Copyright is the law that safeguards the original work of an author from being copied and used without his authorization. It offers legal protection for creators and artists.

The ultimate goal of copyright law is to create and spread knowledge. It strikes a balance between protecting creative works and allowing people to use them.

FAQ about copyright law

What is the current copyright law?

While each country has its own copyright law, most nations signed an international copyright treaty like Berne, TRIPS or UCC. Modern copyright law protects the authors against others “stealing” and profiting from their work without the original author being rewarded.

Which types of work can be copyrighted?

  • Literary works: like anything that is written, spoken, or sung. This also includes tables or compilations, a computer program, and a database
  • Musical works: consisting of music, without the words or actions performed with the music
  • Dramatic works: like dance or mime
  • Sound recording: any recording of the sound that can be replayed
  • Film: any form of moving image that can be replayed
  • Broadcast: any form of electronic transmission of visual images, sounds, or other information
  • Published editions: usually refers to the style, composition, layout, and general appearance of a page of a published work.

How to get copyright protection?

You get automatic copyright protection when an author comes up with an original work on a tangible medium. You also have the option of registering your original work with the USCO. Once you receive copyright, you get:

  • © followed by a date and name.
  • “Copyright” is followed by a date and name.
  • “Copr.” followed by a date and name. Is there an international copyright law? There is no international law. However, many countries agreed on common treaties and conventions defining a set of copyright standards for creators.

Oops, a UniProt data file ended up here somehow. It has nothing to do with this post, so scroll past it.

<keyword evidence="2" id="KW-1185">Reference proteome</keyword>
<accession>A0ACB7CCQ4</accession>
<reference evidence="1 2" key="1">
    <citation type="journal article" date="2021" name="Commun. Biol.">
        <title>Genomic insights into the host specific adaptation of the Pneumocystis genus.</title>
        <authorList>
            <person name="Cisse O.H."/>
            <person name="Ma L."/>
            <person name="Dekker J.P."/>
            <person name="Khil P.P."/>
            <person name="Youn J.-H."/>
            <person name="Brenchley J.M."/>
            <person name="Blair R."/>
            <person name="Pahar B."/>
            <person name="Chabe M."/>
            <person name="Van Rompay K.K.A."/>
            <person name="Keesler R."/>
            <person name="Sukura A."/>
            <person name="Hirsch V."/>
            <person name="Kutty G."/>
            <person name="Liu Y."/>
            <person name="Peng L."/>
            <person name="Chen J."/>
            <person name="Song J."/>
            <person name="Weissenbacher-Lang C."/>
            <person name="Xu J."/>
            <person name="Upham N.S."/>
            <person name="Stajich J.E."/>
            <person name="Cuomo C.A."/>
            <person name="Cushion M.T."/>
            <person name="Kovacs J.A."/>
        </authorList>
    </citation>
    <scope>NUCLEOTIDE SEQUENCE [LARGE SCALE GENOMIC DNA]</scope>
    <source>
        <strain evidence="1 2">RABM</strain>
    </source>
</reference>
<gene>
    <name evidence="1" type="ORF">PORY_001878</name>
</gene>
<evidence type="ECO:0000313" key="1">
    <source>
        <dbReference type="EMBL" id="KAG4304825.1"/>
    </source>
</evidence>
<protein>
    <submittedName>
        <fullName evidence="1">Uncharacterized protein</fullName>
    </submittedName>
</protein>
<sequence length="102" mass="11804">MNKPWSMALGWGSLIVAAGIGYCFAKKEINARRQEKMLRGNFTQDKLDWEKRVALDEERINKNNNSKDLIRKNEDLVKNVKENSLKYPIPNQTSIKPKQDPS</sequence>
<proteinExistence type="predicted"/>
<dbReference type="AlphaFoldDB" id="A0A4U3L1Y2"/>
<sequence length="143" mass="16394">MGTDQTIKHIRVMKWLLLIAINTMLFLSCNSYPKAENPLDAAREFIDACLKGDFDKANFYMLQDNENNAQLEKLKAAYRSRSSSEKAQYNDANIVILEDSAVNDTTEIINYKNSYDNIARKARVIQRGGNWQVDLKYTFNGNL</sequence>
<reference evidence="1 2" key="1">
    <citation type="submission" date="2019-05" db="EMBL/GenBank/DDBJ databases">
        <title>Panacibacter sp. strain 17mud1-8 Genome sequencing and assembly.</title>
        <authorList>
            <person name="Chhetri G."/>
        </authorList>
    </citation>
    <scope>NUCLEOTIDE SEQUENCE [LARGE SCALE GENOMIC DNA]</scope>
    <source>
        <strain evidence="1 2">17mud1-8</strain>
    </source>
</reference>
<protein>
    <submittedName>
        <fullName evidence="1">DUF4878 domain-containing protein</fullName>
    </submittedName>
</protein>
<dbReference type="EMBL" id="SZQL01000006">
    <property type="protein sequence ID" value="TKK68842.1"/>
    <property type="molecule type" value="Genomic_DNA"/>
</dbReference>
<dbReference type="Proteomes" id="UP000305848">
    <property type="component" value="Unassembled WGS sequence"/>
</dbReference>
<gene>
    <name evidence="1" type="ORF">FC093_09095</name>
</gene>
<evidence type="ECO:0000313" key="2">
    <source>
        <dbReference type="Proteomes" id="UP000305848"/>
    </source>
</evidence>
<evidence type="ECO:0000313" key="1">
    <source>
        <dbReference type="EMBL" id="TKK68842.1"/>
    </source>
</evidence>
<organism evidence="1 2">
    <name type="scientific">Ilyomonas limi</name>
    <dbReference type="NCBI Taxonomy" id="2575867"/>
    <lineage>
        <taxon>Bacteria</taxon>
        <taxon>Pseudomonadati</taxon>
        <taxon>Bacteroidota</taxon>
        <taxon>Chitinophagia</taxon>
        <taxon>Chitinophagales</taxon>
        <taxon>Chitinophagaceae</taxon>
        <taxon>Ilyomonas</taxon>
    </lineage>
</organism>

Can I copyright my website?

The original content from an author appearing on a website may be protected by copyright. This includes artwork, writings, pictures, and other forms of authorship protected by copyright.

What is the duration of a copyright?

The duration of copyright varies from country to country according to the type of work. A minimum copyright duration for an individual’s work is the author’s life plus 70 years. The copyright term for “works made for hire” is 95 years from the first date of distribution to the general public or 120 years from the date of creation, whichever expires first.

Copyright vs. Trademarks and Patents

Copyright is a collection of rights automatically vested to the author of original work. However, it can only be copyrighted if it is in a tangible medium. And the copyright owner has the authority to choose the way the work is made available to the public.

According to the United States Patent and Trademark Office (USPTO), a trademark is a word, phrase, symbol, or design that identifies and distinguishes the source of one party’s goods from those of others. It is similar to copyright. It provides protection of the unique name of a brand, making it distinctive from others. Trademark secures the branding under which the product and services are sold.

The primary goal of patent law is to encourage innovation and commercialize technologies. The law incentivizes inventors, and it publicly discloses their inventions in exchange for exclusive rights. Since ideas cannot be copyrighted, patents are designed to protect inventions and innovations. And unlike copyright, a patent must first be applied and be granted from the USPTO. The patenting process is expensive, complicated, difficult, and time-consuming.